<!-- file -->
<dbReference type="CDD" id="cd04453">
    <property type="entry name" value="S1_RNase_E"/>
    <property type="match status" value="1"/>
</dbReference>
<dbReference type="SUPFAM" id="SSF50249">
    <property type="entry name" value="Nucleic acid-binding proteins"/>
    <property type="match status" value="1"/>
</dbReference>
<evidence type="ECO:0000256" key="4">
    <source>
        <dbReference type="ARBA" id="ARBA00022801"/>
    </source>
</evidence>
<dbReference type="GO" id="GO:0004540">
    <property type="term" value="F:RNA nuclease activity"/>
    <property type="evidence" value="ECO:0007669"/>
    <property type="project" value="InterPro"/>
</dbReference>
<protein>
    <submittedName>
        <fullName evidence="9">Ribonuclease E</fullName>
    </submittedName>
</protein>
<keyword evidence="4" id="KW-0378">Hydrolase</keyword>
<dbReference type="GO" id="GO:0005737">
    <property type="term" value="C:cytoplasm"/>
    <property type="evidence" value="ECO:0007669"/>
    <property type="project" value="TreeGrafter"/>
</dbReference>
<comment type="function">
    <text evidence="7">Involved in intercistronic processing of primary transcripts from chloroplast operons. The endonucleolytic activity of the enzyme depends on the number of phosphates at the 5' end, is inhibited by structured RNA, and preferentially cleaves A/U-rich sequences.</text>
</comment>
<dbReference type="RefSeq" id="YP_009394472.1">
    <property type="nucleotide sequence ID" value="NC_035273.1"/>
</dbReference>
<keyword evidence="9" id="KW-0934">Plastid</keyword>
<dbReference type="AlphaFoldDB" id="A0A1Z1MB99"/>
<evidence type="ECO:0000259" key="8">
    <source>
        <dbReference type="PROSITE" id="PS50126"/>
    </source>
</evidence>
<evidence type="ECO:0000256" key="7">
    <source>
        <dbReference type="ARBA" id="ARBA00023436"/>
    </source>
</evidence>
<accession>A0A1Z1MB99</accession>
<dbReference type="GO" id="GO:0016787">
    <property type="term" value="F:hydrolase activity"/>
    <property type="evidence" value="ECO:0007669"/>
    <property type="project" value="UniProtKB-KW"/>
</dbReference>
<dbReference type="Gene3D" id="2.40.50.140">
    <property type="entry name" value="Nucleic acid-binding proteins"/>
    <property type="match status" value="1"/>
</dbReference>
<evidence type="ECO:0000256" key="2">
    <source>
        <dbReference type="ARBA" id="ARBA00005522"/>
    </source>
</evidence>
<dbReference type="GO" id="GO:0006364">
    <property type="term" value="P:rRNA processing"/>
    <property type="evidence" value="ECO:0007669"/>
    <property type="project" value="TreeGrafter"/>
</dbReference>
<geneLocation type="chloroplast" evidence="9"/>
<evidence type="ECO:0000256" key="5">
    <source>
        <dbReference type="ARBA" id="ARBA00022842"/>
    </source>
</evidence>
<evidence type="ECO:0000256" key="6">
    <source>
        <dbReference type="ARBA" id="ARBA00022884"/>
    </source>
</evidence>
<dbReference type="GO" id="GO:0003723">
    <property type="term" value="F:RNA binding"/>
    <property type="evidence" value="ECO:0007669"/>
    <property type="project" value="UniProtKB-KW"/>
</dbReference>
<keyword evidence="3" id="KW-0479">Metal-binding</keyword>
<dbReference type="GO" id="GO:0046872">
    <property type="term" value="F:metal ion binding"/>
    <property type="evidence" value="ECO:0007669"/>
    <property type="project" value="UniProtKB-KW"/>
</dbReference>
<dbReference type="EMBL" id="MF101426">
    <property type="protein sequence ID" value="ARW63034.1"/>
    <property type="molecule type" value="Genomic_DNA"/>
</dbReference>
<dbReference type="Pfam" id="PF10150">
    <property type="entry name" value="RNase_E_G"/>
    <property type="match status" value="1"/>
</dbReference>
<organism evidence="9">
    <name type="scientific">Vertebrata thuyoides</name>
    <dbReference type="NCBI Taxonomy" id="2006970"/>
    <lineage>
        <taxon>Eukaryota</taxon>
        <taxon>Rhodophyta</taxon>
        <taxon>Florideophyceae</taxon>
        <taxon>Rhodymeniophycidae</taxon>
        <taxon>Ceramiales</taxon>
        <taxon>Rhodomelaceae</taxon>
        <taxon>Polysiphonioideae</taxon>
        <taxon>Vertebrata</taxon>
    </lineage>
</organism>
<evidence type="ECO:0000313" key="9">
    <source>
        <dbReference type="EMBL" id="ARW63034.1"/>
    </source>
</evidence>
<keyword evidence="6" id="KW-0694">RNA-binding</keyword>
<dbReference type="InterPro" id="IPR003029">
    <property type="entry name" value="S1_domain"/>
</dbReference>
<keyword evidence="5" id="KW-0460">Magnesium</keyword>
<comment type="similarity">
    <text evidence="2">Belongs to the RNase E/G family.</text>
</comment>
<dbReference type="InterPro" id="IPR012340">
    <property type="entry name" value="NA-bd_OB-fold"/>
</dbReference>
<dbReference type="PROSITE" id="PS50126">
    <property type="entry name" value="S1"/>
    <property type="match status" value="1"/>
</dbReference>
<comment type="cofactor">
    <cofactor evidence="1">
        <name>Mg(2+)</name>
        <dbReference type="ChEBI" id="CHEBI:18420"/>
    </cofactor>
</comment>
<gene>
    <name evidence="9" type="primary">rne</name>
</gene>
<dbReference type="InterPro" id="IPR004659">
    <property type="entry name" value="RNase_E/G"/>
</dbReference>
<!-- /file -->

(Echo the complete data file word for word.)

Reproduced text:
<dbReference type="CDD" id="cd04453">
    <property type="entry name" value="S1_RNase_E"/>
    <property type="match status" value="1"/>
</dbReference>
<dbReference type="SUPFAM" id="SSF50249">
    <property type="entry name" value="Nucleic acid-binding proteins"/>
    <property type="match status" value="1"/>
</dbReference>
<evidence type="ECO:0000256" key="4">
    <source>
        <dbReference type="ARBA" id="ARBA00022801"/>
    </source>
</evidence>
<dbReference type="GO" id="GO:0004540">
    <property type="term" value="F:RNA nuclease activity"/>
    <property type="evidence" value="ECO:0007669"/>
    <property type="project" value="InterPro"/>
</dbReference>
<protein>
    <submittedName>
        <fullName evidence="9">Ribonuclease E</fullName>
    </submittedName>
</protein>
<keyword evidence="4" id="KW-0378">Hydrolase</keyword>
<dbReference type="GO" id="GO:0005737">
    <property type="term" value="C:cytoplasm"/>
    <property type="evidence" value="ECO:0007669"/>
    <property type="project" value="TreeGrafter"/>
</dbReference>
<comment type="function">
    <text evidence="7">Involved in intercistronic processing of primary transcripts from chloroplast operons. The endonucleolytic activity of the enzyme depends on the number of phosphates at the 5' end, is inhibited by structured RNA, and preferentially cleaves A/U-rich sequences.</text>
</comment>
<dbReference type="RefSeq" id="YP_009394472.1">
    <property type="nucleotide sequence ID" value="NC_035273.1"/>
</dbReference>
<keyword evidence="9" id="KW-0934">Plastid</keyword>
<dbReference type="AlphaFoldDB" id="A0A1Z1MB99"/>
<evidence type="ECO:0000259" key="8">
    <source>
        <dbReference type="PROSITE" id="PS50126"/>
    </source>
</evidence>
<evidence type="ECO:0000256" key="7">
    <source>
        <dbReference type="ARBA" id="ARBA00023436"/>
    </source>
</evidence>
<accession>A0A1Z1MB99</accession>
<dbReference type="GO" id="GO:0016787">
    <property type="term" value="F:hydrolase activity"/>
    <property type="evidence" value="ECO:0007669"/>
    <property type="project" value="UniProtKB-KW"/>
</dbReference>
<dbReference type="Gene3D" id="2.40.50.140">
    <property type="entry name" value="Nucleic acid-binding proteins"/>
    <property type="match status" value="1"/>
</dbReference>
<evidence type="ECO:0000256" key="2">
    <source>
        <dbReference type="ARBA" id="ARBA00005522"/>
    </source>
</evidence>
<dbReference type="GO" id="GO:0006364">
    <property type="term" value="P:rRNA processing"/>
    <property type="evidence" value="ECO:0007669"/>
    <property type="project" value="TreeGrafter"/>
</dbReference>
<geneLocation type="chloroplast" evidence="9"/>
<evidence type="ECO:0000256" key="5">
    <source>
        <dbReference type="ARBA" id="ARBA00022842"/>
    </source>
</evidence>
<evidence type="ECO:0000256" key="6">
    <source>
        <dbReference type="ARBA" id="ARBA00022884"/>
    </source>
</evidence>
<dbReference type="GO" id="GO:0003723">
    <property type="term" value="F:RNA binding"/>
    <property type="evidence" value="ECO:0007669"/>
    <property type="project" value="UniProtKB-KW"/>
</dbReference>
<keyword evidence="3" id="KW-0479">Metal-binding</keyword>
<dbReference type="GO" id="GO:0046872">
    <property type="term" value="F:metal ion binding"/>
    <property type="evidence" value="ECO:0007669"/>
    <property type="project" value="UniProtKB-KW"/>
</dbReference>
<dbReference type="EMBL" id="MF101426">
    <property type="protein sequence ID" value="ARW63034.1"/>
    <property type="molecule type" value="Genomic_DNA"/>
</dbReference>
<dbReference type="Pfam" id="PF10150">
    <property type="entry name" value="RNase_E_G"/>
    <property type="match status" value="1"/>
</dbReference>
<organism evidence="9">
    <name type="scientific">Vertebrata thuyoides</name>
    <dbReference type="NCBI Taxonomy" id="2006970"/>
    <lineage>
        <taxon>Eukaryota</taxon>
        <taxon>Rhodophyta</taxon>
        <taxon>Florideophyceae</taxon>
        <taxon>Rhodymeniophycidae</taxon>
        <taxon>Ceramiales</taxon>
        <taxon>Rhodomelaceae</taxon>
        <taxon>Polysiphonioideae</taxon>
        <taxon>Vertebrata</taxon>
    </lineage>
</organism>
<evidence type="ECO:0000313" key="9">
    <source>
        <dbReference type="EMBL" id="ARW63034.1"/>
    </source>
</evidence>
<keyword evidence="6" id="KW-0694">RNA-binding</keyword>
<dbReference type="InterPro" id="IPR003029">
    <property type="entry name" value="S1_domain"/>
</dbReference>
<keyword evidence="5" id="KW-0460">Magnesium</keyword>
<comment type="similarity">
    <text evidence="2">Belongs to the RNase E/G family.</text>
</comment>
<dbReference type="InterPro" id="IPR012340">
    <property type="entry name" value="NA-bd_OB-fold"/>
</dbReference>
<dbReference type="PROSITE" id="PS50126">
    <property type="entry name" value="S1"/>
    <property type="match status" value="1"/>
</dbReference>
<comment type="cofactor">
    <cofactor evidence="1">
        <name>Mg(2+)</name>
        <dbReference type="ChEBI" id="CHEBI:18420"/>
    </cofactor>
</comment>
<gene>
    <name evidence="9" type="primary">rne</name>
</gene>
<dbReference type="InterPro" id="IPR004659">
    <property type="entry name" value="RNase_E/G"/>
</dbReference>